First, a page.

doi:10.1371/journal.pone.0090251
PMCID: PMC3961222  PMID: 24651855
18.  Allele-Specific Knockdown of ALS-Associated Mutant TDP-43 in Neural Stem Cells Derived from Induced Pluripotent Stem Cells 
PLoS ONE  2014;9(3):e91269.
TDP-43 is found in cytoplasmic inclusions in 95% of amyotrophic lateral sclerosis (ALS) and 60% of frontotemporal lobar degeneration (FTLD). Approximately 4% of familial ALS is caused by mutations in TDP-43. The majority of these mutations are found in the glycine-rich domain, including the variant M337V, which is one of the most common mutations in TDP-43. In order to investigate the use of allele-specific RNA interference (RNAi) as a potential therapeutic tool, we designed and screened a set of siRNAs that specifically target TDP-43M337V mutation. Two siRNA specifically silenced the M337V mutation in HEK293T cells transfected with GFP-TDP-43wt or GFP-TDP-43M337V or TDP-43 C-terminal fragments counterparts. C-terminal TDP-43 transfected cells show an increase of cytosolic inclusions, which are decreased after allele-specific siRNA in M337V cells. We then investigated the effects of one of these allele-specific siRNAs in induced pluripotent stem cells (iPSCs) derived from an ALS patient carrying the M337V mutation. These lines showed a two-fold increase in cytosolic TDP-43 compared to the control. Following transfection with the allele-specific siRNA, cytosolic TDP-43 was reduced by 30% compared to cells transfected with a scrambled siRNA. We conclude that RNA interference can be used to selectively target the TDP-43M337V allele in mammalian and patient cells, thus demonstrating the potential for using RNA interference as a therapeutic tool for ALS.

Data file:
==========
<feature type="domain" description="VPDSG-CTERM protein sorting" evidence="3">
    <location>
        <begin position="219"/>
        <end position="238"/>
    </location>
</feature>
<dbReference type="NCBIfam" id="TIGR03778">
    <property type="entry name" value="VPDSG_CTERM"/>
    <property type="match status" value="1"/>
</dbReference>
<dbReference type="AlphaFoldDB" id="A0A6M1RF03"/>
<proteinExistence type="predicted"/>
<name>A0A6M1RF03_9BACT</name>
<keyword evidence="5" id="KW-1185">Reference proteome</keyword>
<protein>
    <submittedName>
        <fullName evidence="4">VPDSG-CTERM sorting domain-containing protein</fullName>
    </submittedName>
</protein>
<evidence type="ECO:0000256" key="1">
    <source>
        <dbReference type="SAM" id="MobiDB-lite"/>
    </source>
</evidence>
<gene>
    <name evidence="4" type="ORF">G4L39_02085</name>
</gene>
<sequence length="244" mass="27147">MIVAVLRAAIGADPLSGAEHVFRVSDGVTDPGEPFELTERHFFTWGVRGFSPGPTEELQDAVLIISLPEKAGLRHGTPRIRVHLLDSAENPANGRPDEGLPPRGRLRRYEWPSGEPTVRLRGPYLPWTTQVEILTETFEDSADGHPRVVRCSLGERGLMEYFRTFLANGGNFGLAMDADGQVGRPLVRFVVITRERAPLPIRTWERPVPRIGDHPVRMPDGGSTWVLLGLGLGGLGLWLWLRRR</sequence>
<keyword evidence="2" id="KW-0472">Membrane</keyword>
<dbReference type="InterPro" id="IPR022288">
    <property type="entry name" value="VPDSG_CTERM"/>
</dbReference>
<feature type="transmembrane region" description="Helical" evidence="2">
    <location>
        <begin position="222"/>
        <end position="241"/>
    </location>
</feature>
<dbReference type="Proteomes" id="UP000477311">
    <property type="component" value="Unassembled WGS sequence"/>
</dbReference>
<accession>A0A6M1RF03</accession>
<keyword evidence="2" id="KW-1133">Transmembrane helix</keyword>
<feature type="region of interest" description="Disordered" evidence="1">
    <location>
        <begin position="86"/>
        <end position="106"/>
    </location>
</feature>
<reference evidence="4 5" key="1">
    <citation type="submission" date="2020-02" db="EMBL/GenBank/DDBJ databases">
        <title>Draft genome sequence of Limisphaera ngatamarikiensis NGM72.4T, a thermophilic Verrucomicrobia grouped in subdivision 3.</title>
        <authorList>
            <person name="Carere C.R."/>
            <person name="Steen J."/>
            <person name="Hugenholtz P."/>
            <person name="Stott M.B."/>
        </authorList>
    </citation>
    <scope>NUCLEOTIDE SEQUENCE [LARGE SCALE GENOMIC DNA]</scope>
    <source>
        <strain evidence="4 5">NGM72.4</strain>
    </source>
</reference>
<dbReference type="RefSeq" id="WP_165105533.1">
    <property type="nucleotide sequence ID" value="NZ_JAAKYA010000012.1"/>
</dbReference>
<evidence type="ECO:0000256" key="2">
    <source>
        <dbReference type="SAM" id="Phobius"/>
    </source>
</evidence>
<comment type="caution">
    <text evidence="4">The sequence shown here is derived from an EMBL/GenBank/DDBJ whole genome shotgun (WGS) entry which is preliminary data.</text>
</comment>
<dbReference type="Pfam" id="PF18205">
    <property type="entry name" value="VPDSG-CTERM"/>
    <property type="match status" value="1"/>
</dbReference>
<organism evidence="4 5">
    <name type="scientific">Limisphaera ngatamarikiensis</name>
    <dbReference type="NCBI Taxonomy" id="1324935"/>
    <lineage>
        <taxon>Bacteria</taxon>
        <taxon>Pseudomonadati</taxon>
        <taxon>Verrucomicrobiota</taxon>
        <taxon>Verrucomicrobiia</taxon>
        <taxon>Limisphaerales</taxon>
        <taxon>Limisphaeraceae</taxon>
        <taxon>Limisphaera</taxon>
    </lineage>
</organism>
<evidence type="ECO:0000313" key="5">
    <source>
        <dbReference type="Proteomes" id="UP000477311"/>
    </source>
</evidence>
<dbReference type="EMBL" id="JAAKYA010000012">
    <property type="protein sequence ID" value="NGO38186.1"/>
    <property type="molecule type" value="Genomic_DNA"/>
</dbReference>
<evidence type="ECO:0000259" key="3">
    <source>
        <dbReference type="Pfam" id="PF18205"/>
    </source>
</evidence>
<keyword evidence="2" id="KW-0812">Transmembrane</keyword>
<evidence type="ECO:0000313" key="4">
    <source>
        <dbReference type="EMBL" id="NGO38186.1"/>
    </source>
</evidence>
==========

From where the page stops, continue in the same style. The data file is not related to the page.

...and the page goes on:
doi:10.1371/journal.pone.0091269
PMCID: PMC3961241  PMID: 24651281
19.  Secondary oligodendroglioma after postoperative irradiation for medulloblastoma: a case report and review of the literature 
Medulloblastoma, a malignant, invasive embryonal tumor of the cerebellum, occurs most often in children. It has high metastatic potential and is usually treated by aggressive multimodal therapy, including surgery, chemotherapy and craniospinal irradiation. Multiple secondary tumors have been reported following craniospinal irradiation. It is rare with the occurrence of oligodendroglioma after irradiation. In this report, we described a patient with secondary oligodendroglioma after postoperative craniospinal irradiation for medulloblastoma.
PMCID: PMC4014266  PMID: 24817982
Medulloblastoma; oligodendroglioma; radiation-induced glioma
20.  Differential roles of the ubiquitin proteasome system and autophagy in the clearance of soluble and aggregated TDP-43 species 
Journal of Cell Science  2014;127(6):1263-1278.
ABSTRACT